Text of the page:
The Math Community Forum (formerly called Math 2000 Colloquium Series) began in 1997 with a group of speakers focused on calculus reform. In order to reach out to the university community and to the public, the Department of Mathematics has sought to expand the series to embrace issues of interest to the general mathematics community (e.g., physicists, chemists, economists, mathematics teachers, social scientists, etc.). Such issues include discussions on teaching, K-12 outreach, public policy, research funding and educational trends.
Mathematics is a central discipline in modern education, touching all aspects of life. Problem solving skills garnered through math education have logical application to science, technology and even society as a whole. The goal of the Math Community Forum is to strengthen and improve relationships between the OSU Department of Mathematics, the university community, and the general public by presenting a forum for discussion of the issues affecting us all.
Talks are at 4:30pm in MW 724 . There is an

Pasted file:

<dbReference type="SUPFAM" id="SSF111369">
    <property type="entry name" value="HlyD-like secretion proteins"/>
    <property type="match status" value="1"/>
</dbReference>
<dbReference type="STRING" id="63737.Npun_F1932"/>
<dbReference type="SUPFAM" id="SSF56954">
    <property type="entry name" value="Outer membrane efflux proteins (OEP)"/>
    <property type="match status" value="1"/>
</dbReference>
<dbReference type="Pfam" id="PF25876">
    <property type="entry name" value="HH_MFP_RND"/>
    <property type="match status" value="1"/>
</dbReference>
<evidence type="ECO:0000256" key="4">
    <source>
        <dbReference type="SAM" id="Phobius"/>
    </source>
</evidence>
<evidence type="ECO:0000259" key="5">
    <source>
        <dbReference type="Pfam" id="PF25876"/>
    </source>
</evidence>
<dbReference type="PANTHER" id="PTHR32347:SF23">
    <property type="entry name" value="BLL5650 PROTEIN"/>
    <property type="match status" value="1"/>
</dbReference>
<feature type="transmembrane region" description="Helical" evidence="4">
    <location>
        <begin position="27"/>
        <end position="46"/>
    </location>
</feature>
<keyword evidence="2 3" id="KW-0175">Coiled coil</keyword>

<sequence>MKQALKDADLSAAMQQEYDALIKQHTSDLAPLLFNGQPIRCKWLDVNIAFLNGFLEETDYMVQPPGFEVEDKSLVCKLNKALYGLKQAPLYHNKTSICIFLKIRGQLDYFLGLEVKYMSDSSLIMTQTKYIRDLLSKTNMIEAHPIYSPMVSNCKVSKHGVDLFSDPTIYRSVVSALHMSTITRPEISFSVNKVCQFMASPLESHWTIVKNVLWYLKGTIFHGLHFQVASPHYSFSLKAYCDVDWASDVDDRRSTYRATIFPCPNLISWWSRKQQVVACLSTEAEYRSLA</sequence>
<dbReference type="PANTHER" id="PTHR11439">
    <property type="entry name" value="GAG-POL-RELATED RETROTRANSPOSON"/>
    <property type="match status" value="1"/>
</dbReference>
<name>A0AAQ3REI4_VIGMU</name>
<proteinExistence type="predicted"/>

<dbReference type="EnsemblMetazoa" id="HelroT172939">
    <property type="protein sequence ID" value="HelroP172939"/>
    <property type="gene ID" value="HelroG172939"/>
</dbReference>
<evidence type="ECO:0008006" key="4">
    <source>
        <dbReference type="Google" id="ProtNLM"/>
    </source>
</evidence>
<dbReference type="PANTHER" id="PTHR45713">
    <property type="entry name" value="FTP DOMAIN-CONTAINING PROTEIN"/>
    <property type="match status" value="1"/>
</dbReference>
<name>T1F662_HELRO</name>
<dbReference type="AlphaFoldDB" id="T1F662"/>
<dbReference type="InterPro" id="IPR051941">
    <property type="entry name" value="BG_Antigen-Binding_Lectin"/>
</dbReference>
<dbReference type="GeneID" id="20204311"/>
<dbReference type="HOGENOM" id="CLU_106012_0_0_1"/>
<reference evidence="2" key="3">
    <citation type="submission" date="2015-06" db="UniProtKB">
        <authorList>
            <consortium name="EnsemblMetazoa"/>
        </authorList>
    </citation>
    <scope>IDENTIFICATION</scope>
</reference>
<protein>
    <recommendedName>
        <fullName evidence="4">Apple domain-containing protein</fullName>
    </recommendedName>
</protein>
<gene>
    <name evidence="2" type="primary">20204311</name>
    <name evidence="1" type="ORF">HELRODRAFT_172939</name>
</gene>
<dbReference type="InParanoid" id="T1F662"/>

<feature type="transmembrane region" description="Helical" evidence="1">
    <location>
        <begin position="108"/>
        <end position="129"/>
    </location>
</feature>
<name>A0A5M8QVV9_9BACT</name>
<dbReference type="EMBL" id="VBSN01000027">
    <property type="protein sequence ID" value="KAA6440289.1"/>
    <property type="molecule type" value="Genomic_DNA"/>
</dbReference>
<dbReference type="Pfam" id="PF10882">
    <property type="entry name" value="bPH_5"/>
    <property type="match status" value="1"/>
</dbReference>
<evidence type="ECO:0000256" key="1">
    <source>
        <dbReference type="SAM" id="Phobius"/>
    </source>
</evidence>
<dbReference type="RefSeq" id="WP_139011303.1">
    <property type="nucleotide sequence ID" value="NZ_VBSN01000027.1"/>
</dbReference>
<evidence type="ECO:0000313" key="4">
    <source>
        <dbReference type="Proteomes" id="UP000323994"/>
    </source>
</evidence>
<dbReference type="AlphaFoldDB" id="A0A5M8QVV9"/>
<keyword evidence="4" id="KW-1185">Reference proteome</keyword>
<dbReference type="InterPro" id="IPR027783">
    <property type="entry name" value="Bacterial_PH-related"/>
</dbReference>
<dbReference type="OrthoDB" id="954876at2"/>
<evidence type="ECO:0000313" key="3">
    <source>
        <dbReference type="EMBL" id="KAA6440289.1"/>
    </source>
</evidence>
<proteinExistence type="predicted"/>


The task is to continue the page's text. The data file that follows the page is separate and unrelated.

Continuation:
informal tea at 3:30 in the same room, before each talk.
|Jacques Hadamard lived a long life: he was born in 1865 and died in 1963. As a boy, he hated mathematics, had a passion for botany and played the violin. As an adult, he became a great mathematician without losing his childhood interests. He founded a famous seminar, traveled worldwide, fought for justice and human rights and at the same time made contributions which became landmarks in various domains of mathematics. He worked on function theory, number theory, partial differential equations, geometry, analytical mechanics, elasticity, hydrodynamics, calculus of variations, algebra, psychology, etc. I'll tell the story of his life, rich with joys and sorrows and survey his principal mathematical achievements.|
|WeBWorK, an online homework delivery and checking system developed at the University of Rochester, has received considerable support from the National Science Foundation and the mathematics community and is now used at more than 100 institutions annually. At Rochester, we have examined student responses to the system, tracking first how students actually use the program and their opinions about its value to their learning. More recent work has included detailed analyses of reactions to the "incorrect" message the system supplies for wrong answers. Our evaluation efforts have informed both the use of WeBWorK as learning tool and the re-design of WeBWorK itself. The evaluation methods can be imported and adapted by other institutions that wish to examine how their students respond to this system. Another curricular innovation, the student-led Workshops, has recently been added to a WeBWorK-supported calculus course at Rochester; this work-in-progress will be briefly described.|
and previous Colloquia